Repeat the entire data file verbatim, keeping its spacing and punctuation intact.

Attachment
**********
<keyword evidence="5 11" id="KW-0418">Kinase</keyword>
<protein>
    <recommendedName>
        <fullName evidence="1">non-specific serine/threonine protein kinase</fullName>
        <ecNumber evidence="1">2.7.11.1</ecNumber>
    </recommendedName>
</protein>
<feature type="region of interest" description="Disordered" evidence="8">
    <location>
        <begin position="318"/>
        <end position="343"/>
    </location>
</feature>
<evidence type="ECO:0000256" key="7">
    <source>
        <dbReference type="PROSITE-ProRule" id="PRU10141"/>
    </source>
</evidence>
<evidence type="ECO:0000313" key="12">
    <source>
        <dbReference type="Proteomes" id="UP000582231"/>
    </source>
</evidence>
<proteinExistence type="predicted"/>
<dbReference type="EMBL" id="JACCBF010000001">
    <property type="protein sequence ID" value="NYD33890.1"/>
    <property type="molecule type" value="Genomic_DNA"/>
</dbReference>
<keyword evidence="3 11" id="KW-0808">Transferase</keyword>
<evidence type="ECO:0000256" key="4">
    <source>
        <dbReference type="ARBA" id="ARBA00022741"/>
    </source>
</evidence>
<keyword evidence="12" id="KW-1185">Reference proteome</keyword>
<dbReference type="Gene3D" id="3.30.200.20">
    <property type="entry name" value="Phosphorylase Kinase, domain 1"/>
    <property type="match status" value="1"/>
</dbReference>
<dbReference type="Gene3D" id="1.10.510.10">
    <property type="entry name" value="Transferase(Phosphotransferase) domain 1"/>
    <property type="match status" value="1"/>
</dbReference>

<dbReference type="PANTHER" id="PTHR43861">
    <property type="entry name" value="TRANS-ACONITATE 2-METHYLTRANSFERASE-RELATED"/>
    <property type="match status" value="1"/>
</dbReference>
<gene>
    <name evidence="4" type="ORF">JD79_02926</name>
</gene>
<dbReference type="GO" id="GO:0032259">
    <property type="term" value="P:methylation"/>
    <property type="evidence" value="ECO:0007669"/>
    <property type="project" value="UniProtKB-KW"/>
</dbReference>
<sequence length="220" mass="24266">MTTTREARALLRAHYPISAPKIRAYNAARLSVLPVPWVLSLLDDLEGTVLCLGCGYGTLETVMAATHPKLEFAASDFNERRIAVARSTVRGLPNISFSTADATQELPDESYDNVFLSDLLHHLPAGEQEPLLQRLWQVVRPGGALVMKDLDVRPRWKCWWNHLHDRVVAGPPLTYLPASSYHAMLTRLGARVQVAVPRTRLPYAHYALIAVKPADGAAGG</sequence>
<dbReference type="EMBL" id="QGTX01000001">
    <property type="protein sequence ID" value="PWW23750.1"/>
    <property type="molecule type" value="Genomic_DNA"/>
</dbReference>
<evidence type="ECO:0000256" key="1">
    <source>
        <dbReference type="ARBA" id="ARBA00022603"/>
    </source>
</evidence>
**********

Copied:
<keyword evidence="5 11" id="KW-0418">Kinase</keyword>
<protein>
    <recommendedName>
        <fullName evidence="1">non-specific serine/threonine protein kinase</fullName>
        <ecNumber evidence="1">2.7.11.1</ecNumber>
    </recommendedName>
</protein>
<feature type="region of interest" description="Disordered" evidence="8">
    <location>
        <begin position="318"/>
        <end position="343"/>
    </location>
</feature>
<evidence type="ECO:0000256" key="7">
    <source>
        <dbReference type="PROSITE-ProRule" id="PRU10141"/>
    </source>
</evidence>
<evidence type="ECO:0000313" key="12">
    <source>
        <dbReference type="Proteomes" id="UP000582231"/>
    </source>
</evidence>
<proteinExistence type="predicted"/>
<dbReference type="EMBL" id="JACCBF010000001">
    <property type="protein sequence ID" value="NYD33890.1"/>
    <property type="molecule type" value="Genomic_DNA"/>
</dbReference>
<keyword evidence="3 11" id="KW-0808">Transferase</keyword>
<evidence type="ECO:0000256" key="4">
    <source>
        <dbReference type="ARBA" id="ARBA00022741"/>
    </source>
</evidence>
<keyword evidence="12" id="KW-1185">Reference proteome</keyword>
<dbReference type="Gene3D" id="3.30.200.20">
    <property type="entry name" value="Phosphorylase Kinase, domain 1"/>
    <property type="match status" value="1"/>
</dbReference>
<dbReference type="Gene3D" id="1.10.510.10">
    <property type="entry name" value="Transferase(Phosphotransferase) domain 1"/>
    <property type="match status" value="1"/>
</dbReference>

<dbReference type="PANTHER" id="PTHR43861">
    <property type="entry name" value="TRANS-ACONITATE 2-METHYLTRANSFERASE-RELATED"/>
    <property type="match status" value="1"/>
</dbReference>
<gene>
    <name evidence="4" type="ORF">JD79_02926</name>
</gene>
<dbReference type="GO" id="GO:0032259">
    <property type="term" value="P:methylation"/>
    <property type="evidence" value="ECO:0007669"/>
    <property type="project" value="UniProtKB-KW"/>
</dbReference>
<sequence length="220" mass="24266">MTTTREARALLRAHYPISAPKIRAYNAARLSVLPVPWVLSLLDDLEGTVLCLGCGYGTLETVMAATHPKLEFAASDFNERRIAVARSTVRGLPNISFSTADATQELPDESYDNVFLSDLLHHLPAGEQEPLLQRLWQVVRPGGALVMKDLDVRPRWKCWWNHLHDRVVAGPPLTYLPASSYHAMLTRLGARVQVAVPRTRLPYAHYALIAVKPADGAAGG</sequence>
<dbReference type="EMBL" id="QGTX01000001">
    <property type="protein sequence ID" value="PWW23750.1"/>
    <property type="molecule type" value="Genomic_DNA"/>
</dbReference>
<evidence type="ECO:0000256" key="1">
    <source>
        <dbReference type="ARBA" id="ARBA00022603"/>
    </source>
</evidence>